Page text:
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Fast Track To Being A Saint

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Fast Track To Being A Saint

There is no waiting list to become a saint. Instant access, like the internet, is now available if one can prove a few miracles and get enough people to rally in ones' behalf to become a saint in less than a few years. On May 9, 2005, Pope Benedict read a letter in which "he asked the head of the Vatican Congregation, for the causes of saints, Cardinal Jose Saraiva Martins, to waive the five-year waiting period between the time of a person's death and when the process for beatification, a key step toward sainthood, can begin (Fisher and Goodstein1). There are certain requirements to become a saint that must be adhered to before beatification, (being blessed) can be sanctioned by the church.

"The first requirement is that the deceased enjoy a genuine 'reputation for holiness' among the faithful. The church then interprets this as the work of the Holy Spirit" (Woodward 9). A beatification requires that the candidate has performed a miracle during his lifetime. "It must then certify a miracle attributed to his intercession after his death for him to be beatified" (Winfield 1). Peter Gould describes that the findings are reviewed by the Congregation for the Causes of Saints who will present their conclusions to the pope. The blessed may be given a day of feast, and personal items and relics are attained from the candidate. The last step for canonization is proof of a second miracle (4). The Vatican laws are explicit regarding steps required to be canonised, and the required time to process potential candidates. "At one time, the process of creating saints took decades, if not centuries" (Gould 1). The fast track approach to beatify and canonise John Paul before due process of church doctrine demonstrates the inconsistency of the Roman Catholic Church and its approach to self-serving methods, which is not in the best interest for them or the people.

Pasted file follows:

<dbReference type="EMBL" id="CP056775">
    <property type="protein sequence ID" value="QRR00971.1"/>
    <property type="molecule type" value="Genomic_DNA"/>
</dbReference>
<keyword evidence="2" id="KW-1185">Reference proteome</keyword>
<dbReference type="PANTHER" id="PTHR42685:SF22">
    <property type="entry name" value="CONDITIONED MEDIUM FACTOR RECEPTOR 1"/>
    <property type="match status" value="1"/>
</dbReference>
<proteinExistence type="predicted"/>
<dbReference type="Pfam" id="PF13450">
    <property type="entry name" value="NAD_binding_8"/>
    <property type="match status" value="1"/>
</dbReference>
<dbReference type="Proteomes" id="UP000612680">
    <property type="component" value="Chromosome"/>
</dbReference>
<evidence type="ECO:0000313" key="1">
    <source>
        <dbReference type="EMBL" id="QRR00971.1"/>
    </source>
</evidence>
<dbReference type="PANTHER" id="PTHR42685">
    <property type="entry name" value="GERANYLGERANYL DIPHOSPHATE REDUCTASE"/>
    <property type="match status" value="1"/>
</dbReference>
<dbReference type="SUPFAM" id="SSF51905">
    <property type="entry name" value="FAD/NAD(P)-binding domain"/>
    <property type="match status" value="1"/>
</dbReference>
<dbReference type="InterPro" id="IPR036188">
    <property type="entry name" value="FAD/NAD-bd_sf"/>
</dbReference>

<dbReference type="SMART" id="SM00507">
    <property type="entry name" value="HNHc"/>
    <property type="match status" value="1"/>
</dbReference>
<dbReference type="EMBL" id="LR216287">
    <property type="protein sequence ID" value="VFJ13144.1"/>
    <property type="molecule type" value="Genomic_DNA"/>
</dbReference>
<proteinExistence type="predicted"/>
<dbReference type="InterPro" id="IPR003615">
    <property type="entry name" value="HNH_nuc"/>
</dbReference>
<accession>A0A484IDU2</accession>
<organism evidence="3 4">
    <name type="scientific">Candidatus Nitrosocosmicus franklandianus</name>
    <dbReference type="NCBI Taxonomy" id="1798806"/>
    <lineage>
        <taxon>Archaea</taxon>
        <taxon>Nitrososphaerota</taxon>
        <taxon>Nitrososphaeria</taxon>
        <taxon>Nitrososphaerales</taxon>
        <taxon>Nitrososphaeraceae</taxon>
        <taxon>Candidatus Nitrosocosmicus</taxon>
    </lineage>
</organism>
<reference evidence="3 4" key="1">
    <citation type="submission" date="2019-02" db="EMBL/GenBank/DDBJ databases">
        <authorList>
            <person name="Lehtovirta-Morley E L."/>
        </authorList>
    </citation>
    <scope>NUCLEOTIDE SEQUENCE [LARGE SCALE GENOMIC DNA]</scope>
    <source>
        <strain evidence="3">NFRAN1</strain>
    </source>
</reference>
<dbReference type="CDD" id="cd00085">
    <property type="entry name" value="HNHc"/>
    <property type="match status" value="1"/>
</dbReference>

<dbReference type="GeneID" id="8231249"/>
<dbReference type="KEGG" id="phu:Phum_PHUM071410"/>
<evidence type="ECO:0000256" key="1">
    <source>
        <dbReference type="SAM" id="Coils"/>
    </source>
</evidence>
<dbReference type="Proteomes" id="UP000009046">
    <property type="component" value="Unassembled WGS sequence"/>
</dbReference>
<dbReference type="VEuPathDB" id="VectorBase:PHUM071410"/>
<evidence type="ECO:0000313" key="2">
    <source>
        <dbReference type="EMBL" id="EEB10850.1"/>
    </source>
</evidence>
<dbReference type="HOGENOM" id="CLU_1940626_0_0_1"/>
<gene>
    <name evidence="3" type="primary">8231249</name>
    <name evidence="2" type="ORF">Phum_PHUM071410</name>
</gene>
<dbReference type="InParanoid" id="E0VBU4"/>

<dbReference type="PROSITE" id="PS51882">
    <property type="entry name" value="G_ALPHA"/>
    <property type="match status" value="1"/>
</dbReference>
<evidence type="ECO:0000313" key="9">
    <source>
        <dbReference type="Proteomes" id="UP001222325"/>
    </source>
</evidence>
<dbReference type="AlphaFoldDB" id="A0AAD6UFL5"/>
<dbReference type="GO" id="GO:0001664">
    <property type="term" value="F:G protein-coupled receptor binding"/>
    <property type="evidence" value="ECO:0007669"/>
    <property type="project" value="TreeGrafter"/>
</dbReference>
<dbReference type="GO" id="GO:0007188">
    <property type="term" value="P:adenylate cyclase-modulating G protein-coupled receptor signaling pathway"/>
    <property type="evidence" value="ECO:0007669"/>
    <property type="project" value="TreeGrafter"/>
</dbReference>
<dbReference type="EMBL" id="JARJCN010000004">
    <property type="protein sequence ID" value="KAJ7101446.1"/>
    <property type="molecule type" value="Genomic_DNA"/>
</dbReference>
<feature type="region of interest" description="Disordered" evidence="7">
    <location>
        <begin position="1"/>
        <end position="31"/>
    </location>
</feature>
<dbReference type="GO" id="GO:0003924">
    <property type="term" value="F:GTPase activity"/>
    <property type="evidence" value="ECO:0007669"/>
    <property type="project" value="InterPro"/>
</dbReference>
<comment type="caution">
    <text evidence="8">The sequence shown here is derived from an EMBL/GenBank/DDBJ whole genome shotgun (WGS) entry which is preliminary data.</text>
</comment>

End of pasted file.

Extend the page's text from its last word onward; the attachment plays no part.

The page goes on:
The Vatican documents several miracles attributed to John Paul. "Among them came from one Cardinal Francesco Marchisano of Italy, who said his vocal chord had been paralyzed by a medical error" (Goodstein and Fisher 1). In a telephone interview with Goodstein and Fisher, the cardinal explained that 'the pope caressed his throat, and after seven months of therapy Marchisano was able to speak again' (1). In Italy, "Italian newspapers are already reporting supposed miraculous events attributed to John Paul's intercession even though he has been dead for only a week" (Winfield A1). There is no doubt that John Paul has been one of the most popular popes of all time. "Even those who disagreed with some of the Pope's views accept that he was a remarkable man, who had an extraordinary impact on the church and the wider world" (Gould 1). Kenneth Woodward describes that during the Pope's funeral there were shouts and signs demanding "Santo Subito" (Saint soon)(9). The Italian media spoke with Archbishop Edward Nowak who declared "that the emotional outpouring was a signal that 'the people' recognized the late pope's holiness and wanted him declared a saint immediately" (Woodward 9). The momentum of the crowd was increasing and John Paul was being called a saint before he was even interred. "Pope John had created a modern system for the process of beatification so Catholics could identify with real people during their lifetime instead of martyrs of many years past.). The Pope had created many saints during his reign as Catholic Leader. By reorganizing the process of canonization, the pope was able to add many people to the ranks of sainthood. "John Paul became the most prolific saint-maker for many centuries, canonising more than 480 and beatifying 1,300" (Popham 22). "He tapped an Italian who died postmortem after ignoring his doctors advice to abort her baby and a Mexican peasant to whom the Virgin.